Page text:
With all this longwinded talk of busting the filibuster, the question arises: where did this word originate?
But, first, here's the definition:
Filibuster: A time-delaying tactic associated with the Senate and used by a minority in an effort to prevent a vote on a bill or amendment that probably would pass if voted on directly. The most common method is to take advantage of the Senate's rules permitting unlimited debate, but other forms of parliamentary maneuvering may be used. The stricter rules used by the House make filibusters more difficult, but delaying tactics are employed occasionally through various procedural devices allowed by House rules.Guide to the Records of the U.S. House of Representatives at the National Archives, 1789-1989
It turns out that filibuster is derived from the Spanish "flibuster" or "flibustero," which are, in turn, corrupted version of "freebooter," meaning "pirate":
A lawless military adventurer, especially one in quest of plunder; a freebooter; — originally applied to buccaneers infesting the Spanish American coasts, but introduced into common English to designate the followers of Lopez in his expedition to Cuba in 1851, and those of Walker in his expedition to Nicaragua, in 1855.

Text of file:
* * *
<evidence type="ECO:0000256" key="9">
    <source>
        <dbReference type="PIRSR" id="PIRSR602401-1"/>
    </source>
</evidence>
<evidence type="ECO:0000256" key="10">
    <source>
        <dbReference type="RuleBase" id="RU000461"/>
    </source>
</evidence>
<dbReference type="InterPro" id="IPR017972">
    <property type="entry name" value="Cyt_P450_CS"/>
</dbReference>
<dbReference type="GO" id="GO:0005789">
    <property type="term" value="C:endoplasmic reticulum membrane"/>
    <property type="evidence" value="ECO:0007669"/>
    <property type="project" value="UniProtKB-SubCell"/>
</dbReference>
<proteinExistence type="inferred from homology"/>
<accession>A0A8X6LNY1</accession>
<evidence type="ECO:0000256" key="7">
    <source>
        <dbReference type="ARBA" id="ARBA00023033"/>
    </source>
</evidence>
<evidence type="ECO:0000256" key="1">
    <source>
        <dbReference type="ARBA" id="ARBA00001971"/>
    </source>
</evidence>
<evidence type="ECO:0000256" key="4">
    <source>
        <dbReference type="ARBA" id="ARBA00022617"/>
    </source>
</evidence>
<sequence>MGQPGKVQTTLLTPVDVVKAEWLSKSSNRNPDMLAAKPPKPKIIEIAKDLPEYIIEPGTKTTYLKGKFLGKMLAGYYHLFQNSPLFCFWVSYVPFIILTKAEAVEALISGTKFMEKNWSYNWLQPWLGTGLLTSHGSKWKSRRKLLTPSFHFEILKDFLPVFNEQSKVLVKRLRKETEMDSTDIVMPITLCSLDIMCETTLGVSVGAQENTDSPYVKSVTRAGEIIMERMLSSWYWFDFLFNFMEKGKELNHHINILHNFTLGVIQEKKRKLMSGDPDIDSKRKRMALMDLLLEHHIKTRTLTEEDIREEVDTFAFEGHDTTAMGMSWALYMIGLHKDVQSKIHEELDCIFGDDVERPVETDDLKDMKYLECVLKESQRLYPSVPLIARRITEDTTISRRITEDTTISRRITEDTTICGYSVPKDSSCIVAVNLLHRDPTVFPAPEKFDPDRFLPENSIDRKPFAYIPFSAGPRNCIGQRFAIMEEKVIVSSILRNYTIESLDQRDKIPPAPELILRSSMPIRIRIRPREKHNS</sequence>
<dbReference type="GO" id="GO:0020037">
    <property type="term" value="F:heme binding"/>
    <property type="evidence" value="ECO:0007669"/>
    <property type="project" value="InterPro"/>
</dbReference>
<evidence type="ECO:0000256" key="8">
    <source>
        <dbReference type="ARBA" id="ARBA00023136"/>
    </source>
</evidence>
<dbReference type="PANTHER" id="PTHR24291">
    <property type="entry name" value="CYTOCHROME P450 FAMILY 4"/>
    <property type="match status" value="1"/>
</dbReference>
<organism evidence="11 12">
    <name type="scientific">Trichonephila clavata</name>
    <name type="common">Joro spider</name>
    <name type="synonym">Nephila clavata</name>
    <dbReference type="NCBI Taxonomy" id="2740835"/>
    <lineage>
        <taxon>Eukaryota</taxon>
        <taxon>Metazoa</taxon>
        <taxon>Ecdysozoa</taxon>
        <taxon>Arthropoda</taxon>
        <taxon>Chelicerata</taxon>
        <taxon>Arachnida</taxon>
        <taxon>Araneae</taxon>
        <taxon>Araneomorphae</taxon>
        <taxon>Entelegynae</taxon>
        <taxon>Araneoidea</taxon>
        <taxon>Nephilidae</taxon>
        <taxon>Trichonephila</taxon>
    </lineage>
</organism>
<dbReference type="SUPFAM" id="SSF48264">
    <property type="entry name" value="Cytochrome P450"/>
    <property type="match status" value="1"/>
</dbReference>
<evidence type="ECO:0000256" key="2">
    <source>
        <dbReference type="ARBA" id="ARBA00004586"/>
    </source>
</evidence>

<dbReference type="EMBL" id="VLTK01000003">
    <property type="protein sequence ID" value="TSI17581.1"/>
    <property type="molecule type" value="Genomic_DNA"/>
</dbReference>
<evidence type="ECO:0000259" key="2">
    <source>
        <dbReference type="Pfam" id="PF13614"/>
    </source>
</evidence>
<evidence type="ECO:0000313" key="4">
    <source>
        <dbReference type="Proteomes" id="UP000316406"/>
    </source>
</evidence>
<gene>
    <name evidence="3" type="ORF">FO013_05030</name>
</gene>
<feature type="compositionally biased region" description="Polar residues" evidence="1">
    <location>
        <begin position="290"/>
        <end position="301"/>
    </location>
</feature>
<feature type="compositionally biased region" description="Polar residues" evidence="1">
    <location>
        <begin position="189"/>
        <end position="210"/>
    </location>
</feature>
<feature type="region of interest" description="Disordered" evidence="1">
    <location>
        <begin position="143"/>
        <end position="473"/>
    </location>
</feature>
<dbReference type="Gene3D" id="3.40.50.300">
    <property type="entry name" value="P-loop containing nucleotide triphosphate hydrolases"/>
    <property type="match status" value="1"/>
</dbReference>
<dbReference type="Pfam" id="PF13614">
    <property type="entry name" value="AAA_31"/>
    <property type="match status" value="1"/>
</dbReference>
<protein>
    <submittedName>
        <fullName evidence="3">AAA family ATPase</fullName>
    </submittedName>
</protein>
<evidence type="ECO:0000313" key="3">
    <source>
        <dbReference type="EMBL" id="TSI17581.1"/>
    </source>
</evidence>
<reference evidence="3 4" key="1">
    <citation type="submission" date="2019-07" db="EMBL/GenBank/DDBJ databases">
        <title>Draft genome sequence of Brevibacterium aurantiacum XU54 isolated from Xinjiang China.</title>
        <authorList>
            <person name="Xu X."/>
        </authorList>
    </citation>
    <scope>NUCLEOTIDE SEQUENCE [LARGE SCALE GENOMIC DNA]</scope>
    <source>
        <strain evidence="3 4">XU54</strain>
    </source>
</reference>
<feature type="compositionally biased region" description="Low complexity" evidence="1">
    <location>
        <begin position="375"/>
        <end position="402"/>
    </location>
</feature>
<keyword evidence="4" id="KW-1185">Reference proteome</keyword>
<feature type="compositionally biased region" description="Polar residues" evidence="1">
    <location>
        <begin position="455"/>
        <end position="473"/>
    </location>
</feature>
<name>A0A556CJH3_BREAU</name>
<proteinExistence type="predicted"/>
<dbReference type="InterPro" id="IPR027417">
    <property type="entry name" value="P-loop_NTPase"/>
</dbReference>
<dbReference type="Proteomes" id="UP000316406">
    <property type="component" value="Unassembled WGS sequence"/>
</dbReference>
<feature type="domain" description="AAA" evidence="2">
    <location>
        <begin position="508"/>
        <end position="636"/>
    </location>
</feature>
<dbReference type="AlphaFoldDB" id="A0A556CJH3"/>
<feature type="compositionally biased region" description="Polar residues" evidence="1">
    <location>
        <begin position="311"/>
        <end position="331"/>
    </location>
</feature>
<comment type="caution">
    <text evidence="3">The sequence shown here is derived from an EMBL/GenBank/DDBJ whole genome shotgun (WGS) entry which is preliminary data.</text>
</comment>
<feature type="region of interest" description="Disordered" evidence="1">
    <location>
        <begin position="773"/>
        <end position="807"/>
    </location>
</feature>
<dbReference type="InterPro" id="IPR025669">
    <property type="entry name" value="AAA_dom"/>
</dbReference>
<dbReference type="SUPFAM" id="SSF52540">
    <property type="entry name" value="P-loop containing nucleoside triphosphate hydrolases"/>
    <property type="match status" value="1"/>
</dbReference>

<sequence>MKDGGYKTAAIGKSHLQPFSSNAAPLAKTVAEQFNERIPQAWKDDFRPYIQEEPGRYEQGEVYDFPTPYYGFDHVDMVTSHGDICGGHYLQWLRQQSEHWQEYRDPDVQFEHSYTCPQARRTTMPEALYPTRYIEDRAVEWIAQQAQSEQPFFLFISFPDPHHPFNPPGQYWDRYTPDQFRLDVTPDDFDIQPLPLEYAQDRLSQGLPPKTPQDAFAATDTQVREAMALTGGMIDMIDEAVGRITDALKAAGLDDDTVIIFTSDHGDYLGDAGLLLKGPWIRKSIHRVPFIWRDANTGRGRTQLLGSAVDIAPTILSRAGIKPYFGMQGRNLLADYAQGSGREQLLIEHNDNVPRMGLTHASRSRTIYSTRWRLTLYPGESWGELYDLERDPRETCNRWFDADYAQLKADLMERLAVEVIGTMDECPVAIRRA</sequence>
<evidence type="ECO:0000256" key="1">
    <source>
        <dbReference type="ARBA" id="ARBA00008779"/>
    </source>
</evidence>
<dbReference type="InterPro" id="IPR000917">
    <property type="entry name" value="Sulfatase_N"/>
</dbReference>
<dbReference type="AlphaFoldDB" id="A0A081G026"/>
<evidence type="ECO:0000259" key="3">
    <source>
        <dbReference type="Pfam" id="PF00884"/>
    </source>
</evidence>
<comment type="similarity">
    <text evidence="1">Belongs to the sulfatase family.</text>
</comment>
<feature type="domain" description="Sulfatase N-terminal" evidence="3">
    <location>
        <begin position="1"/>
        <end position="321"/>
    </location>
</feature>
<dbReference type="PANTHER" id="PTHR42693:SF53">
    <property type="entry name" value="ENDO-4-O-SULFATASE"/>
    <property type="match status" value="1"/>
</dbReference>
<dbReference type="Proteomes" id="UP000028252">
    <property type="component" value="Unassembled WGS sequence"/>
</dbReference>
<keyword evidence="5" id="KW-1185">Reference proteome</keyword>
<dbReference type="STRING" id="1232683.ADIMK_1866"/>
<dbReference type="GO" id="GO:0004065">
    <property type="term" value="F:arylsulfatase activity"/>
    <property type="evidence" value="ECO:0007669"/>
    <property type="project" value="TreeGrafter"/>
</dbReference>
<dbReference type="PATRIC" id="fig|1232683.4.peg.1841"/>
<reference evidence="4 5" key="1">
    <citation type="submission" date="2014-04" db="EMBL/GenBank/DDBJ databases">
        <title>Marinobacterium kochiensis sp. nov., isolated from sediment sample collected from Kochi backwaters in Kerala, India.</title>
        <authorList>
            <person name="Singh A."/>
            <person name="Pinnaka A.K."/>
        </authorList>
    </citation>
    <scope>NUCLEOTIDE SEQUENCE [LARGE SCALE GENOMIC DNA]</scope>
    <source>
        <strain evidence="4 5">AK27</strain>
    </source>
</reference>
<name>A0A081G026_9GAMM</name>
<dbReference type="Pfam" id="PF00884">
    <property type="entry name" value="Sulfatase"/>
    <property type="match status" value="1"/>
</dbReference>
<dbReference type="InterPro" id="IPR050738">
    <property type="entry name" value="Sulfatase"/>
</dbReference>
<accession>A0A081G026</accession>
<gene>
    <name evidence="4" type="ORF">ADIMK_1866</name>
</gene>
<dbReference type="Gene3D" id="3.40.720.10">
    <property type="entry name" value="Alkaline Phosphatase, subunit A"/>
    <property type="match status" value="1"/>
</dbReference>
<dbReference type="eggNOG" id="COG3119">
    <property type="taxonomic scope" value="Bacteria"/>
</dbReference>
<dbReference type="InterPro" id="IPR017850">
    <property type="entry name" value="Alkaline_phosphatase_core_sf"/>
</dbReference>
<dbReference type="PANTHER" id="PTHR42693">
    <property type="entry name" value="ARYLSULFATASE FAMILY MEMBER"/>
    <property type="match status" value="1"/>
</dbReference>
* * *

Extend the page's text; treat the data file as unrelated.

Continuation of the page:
Webster's Revised Unabridged Dictionary (1913)
But the question still remains, where did the word freebooter come from? Well, we have to Dutch to blame for that. The Dutch word for "pirate" is "vrijbuiter," derived from "vrij" meaning free and "buiter" meaning plunderer. (The word "booty" also comes from buiter, or plunder; think about that in terms of a "booty call" or the slang term for a woman's generous hindquarters.) The French adopted the term as "flibustier" or "fribustier", while the English used "flee-booter" or "freebooter."
The question remains, however, why do we use this word to describe a leglislative delaying tactic? Well, that's because back in the 1800s, John Randolph, a senator from Virginia, prevent votes on items related to reconstruction in the South by making incredibly longwinded, and irrelevant, speeches. Randolph so annoyed his fellow senators that they even came to blows over not being able to vote. So, in 1872, Vice President Schuyler Colfax — you'll recall that the vice president's sole responsibility of any importance is presiding over the senate, since someone has to keep the rabble in line — ruled that a senator could not be restrained in making speeches about an issue being debated. The opponents of this practice decried it as being akin to piracy, or filibustering.
And there you have it.